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Paint questions

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  • Member since
    April, 2003
  • 302,230 posts
Paint questions
Posted by Anonymous on Monday, October 29, 2001 3:14 PM
I'm a beginner that needs a lot of advice in painting building kits etc. Should I be using an airbrush? I.E. is it worth the extra cost to a beginner who is trying to buy scenery materials, kits, tools, track etc etc etc. The cost of compressor, brush, spray booth seems quite high. However maybe it is worth it for the quality job you can do compared to brushing? However I would rather invest the money up front if the difference in quality of airbru***o paintbrush is very noticable.
Secondly, I've read some of these scenery and kit building books and they seem to push acrylic paints. Is there any type that is better than another? I.E. should I only be using Polly Scale (Floquil)? Thanks for your help
  • Member since
    April, 2003
  • 302,230 posts
Posted by Anonymous on Monday, October 29, 2001 3:48 PM
I`ve been in the hobby for over forty years,and am only now purchasing an airbrush. Hand painting can be very creative. When you hand paint a structure,you will never get two results the same,which is true of buildings built at different times. There will always be a time when you have to hand paint. This is why you need to hone that skill. As far as paints,acrylic is pushed because of the ease of clean-up and you don`t have solvents to dispose of. Also if spraying oil base,you need to wear safety equipment to filter out the oils and pigments. Some modelers prefer oil base and others water based paints. Experiment with both and decide which you like best. But as far as needing an airbru***o build a model railroad,you don`t have to have one. Great Luck, Gerald




















Ge
  • Member since
    October, 2001
  • From: OH
  • 16,962 posts
Posted by BRAKIE on Monday, October 29, 2001 4:35 PM
Hi,Guy:Frist let me say wecome to the hobby! Now
to answer your questions.I have been in this hobby for years,(above 50 years)And I have never owned a air brush! I paint my buildings by hand,
after they are built,some paint them while they are still on the spur(the round piece of plastic
that holds the parts)both ways work well.But,for me I prefer to paint them after I build them that
way if I boo-boo,and have any excess glue on the
building I can clean it off with-out damageing
the paint job. the paint of my choich is polley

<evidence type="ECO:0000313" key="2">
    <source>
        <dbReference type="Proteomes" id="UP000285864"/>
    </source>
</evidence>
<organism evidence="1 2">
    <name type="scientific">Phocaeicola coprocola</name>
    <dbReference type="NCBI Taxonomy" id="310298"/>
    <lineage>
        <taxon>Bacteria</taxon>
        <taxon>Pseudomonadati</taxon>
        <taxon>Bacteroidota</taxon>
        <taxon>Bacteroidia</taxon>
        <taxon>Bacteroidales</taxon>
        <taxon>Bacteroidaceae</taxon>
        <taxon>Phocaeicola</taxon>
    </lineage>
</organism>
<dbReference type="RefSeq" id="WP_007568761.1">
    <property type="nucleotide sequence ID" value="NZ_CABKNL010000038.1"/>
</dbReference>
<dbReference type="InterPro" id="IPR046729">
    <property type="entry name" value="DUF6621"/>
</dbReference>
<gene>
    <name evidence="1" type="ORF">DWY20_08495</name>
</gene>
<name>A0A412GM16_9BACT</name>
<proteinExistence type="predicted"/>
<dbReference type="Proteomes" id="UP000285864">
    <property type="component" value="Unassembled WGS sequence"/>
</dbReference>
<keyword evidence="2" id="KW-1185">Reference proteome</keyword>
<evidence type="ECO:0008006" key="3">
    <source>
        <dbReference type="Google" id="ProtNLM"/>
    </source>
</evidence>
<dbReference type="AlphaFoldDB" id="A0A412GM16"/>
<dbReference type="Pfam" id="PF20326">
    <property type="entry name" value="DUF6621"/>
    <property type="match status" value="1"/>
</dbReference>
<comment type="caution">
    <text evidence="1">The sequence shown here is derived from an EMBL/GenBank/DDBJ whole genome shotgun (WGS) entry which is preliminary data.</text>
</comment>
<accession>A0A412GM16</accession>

scale(floquil)as this is water base,and can be thin by water.I have used this paint for years when it was only known by floquil.Now for scenery
I perfer to use artist paint,(available at arts and craft shops)then I use a thin wash of polley
scale paint to high light or darken the scene,to
blend it together.Now should you buy a air brush?
That all depends on how much painting you will be
doing.Will you be painting your own engines and cars? Will you be weathering your trains,building
and other things? If so,it might be worth the investment.I use the polley scale spray paint to
to paint my engines and cars.not a job for the faint of heart.I have done this for years and have it down to a art.But, if you are only going to paint buildings,I,myself,would not buy one.
I hope this helps you.Oh,by the way,most people
think I use a air brush!
Good luck!

Larry

SSRy

Conductor

“Shut one’s eyes tight or open one’s arms wide, either way, one’s a fool.” Flemeth-the witch of the Wilds.
  • Member since
    April, 2003
  • 302,230 posts
Posted by Anonymous on Tuesday, October 30, 2001 7:53 PM
Guy, As some others have already suggested you
don't have to use a airbrush. You can get great
results with just a brush, unless you are going
to paint an engine or cars. When I paint
buildings I paint only by brush. Dry brushing to
me is the best way to weather. Others will have
there opions. Air brushing to me is only good for
base coat painting. Give your hands a try. You
can use all kinds of brushes to. If you are
married your wife has old makeup brushs that can
be used also. There all kinds of odds and ends
that can be used for painting. Good luck. Ross

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